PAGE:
Construction of homes jumped 15% in spring, ONS figures reveal, after the pandemic year saw a building slump ‘similar to the 2008 crash’

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  • 51,730 new homes opened from April to June this year, up 15% year-on-year
  • The number of new houses fell by 11% in 2020-21 compared to a year ago
  • Housing supply crunch is driving up the prices of homes in the UK
  • ONS says current building pattern similar to post-2008 financial crash

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The number of sites being developed for houses has increased by 15 percent in April to June this year as compared to the same period last year.

Data from the Office for National Statistics show that there has been a significant increase in housebuilding with 51,730 houses being constructed in the second quarter of this year.


In addition, house building openings grew by 21 per cent from the first to the second quarter.

But it came after a significant slowdown in building during the main pandemic year of 2020 to 2021, when home construction declined by the same amount as it did during the 2008 financial crisis, which hit developers and the property market was.

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Net growth in housing in the UK fell 11% in 2012-2020 compared to 2021-2020 as construction recovers after the COVID-19 pandemic.

Statistics show that the number of completed houses increased by 6 per cent to 44,940 compared to April, May and June last year. This was also an increase of 3 per cent in the previous quarter.

However, the run rate is well below the UK government’s target of building 300,000 homes each year. For this to happen, an average of 75,000 would have to be built each quarter.

Looking back further, for the full year 2020-21, the net number of additional households fell 11 per cent from a year ago, in a pattern that occurred during the 2008 financial crash, the ONS said.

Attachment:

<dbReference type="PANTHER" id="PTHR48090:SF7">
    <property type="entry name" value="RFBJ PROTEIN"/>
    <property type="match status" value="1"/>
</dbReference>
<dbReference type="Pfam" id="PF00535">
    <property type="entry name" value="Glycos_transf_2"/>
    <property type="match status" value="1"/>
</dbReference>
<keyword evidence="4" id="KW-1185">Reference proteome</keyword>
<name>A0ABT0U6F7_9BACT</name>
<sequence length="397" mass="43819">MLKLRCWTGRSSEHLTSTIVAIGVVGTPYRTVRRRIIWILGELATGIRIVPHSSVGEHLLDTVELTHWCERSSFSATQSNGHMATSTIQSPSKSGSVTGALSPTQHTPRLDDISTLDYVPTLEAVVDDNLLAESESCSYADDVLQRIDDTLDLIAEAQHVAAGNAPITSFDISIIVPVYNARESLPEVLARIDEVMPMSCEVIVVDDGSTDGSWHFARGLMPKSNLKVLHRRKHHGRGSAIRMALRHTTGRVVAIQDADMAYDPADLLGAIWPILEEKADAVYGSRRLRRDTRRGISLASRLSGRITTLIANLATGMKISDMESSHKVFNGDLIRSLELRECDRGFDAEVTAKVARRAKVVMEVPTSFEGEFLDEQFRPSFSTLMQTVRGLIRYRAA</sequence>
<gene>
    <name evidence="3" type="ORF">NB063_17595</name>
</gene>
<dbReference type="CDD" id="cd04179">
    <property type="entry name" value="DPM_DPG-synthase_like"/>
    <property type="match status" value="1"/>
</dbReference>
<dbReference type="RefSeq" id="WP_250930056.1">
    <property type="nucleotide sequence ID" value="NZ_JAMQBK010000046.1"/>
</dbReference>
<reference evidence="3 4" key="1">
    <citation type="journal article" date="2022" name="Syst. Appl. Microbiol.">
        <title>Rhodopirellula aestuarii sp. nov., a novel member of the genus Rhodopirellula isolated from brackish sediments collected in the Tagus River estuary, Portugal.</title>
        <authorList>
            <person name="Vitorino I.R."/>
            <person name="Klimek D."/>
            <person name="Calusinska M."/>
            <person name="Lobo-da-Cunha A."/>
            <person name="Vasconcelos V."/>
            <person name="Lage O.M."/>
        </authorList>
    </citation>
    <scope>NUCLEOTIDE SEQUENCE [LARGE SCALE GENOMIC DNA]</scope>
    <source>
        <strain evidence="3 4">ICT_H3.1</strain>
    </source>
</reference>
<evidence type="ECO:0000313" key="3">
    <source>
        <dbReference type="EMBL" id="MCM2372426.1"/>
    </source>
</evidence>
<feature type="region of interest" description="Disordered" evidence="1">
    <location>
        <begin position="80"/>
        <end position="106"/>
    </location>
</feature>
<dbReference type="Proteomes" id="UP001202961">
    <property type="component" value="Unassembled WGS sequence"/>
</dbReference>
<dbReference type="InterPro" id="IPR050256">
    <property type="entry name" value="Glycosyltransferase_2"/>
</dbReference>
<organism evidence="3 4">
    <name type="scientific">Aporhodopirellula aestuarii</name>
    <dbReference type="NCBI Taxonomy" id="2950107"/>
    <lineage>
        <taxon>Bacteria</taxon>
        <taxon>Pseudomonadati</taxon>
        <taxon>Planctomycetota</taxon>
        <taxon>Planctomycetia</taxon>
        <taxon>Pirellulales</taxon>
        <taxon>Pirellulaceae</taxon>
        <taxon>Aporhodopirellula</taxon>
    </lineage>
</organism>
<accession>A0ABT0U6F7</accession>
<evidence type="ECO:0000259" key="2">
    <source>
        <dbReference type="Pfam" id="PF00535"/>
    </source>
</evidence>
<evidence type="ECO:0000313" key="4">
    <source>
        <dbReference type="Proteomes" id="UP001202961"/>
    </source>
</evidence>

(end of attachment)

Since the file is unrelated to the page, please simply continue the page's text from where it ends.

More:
This figure represents the total number of new homes completed in a year that have been demolished.

Lack of housing stock in the UK is one factor that is driving up home prices, along with low mortgage rates. Asset inflation remains high despite volatile economic conditions and rising interest rates.

According to the ONS, house prices climbed 15.5 per cent in July, although experts say the higher figure was a statistical quirk due to the end of the stamp duty holiday a year ago. Analysts expect home prices to begin to soften by the end of the year, as new mortgage rates rise sharply.

Building up: ONS figures show new buildings recovering faster after lifting of restrictions

Building up: ONS figures show new buildings recovering faster after lifting of restrictions

Rhys Schofield, managing director of mortgage broker Peak Money, said: ‘If you cut back on numbers that look big on paper, the UK needs to build 340,000 new homes a year by 2031. The government’s own target is 300,000 per year.

‘These latest figures are too low, meaning home prices may be forced in only one direction. With the lack of urgency around home building, having a place to call your home is becoming out of reach for many people.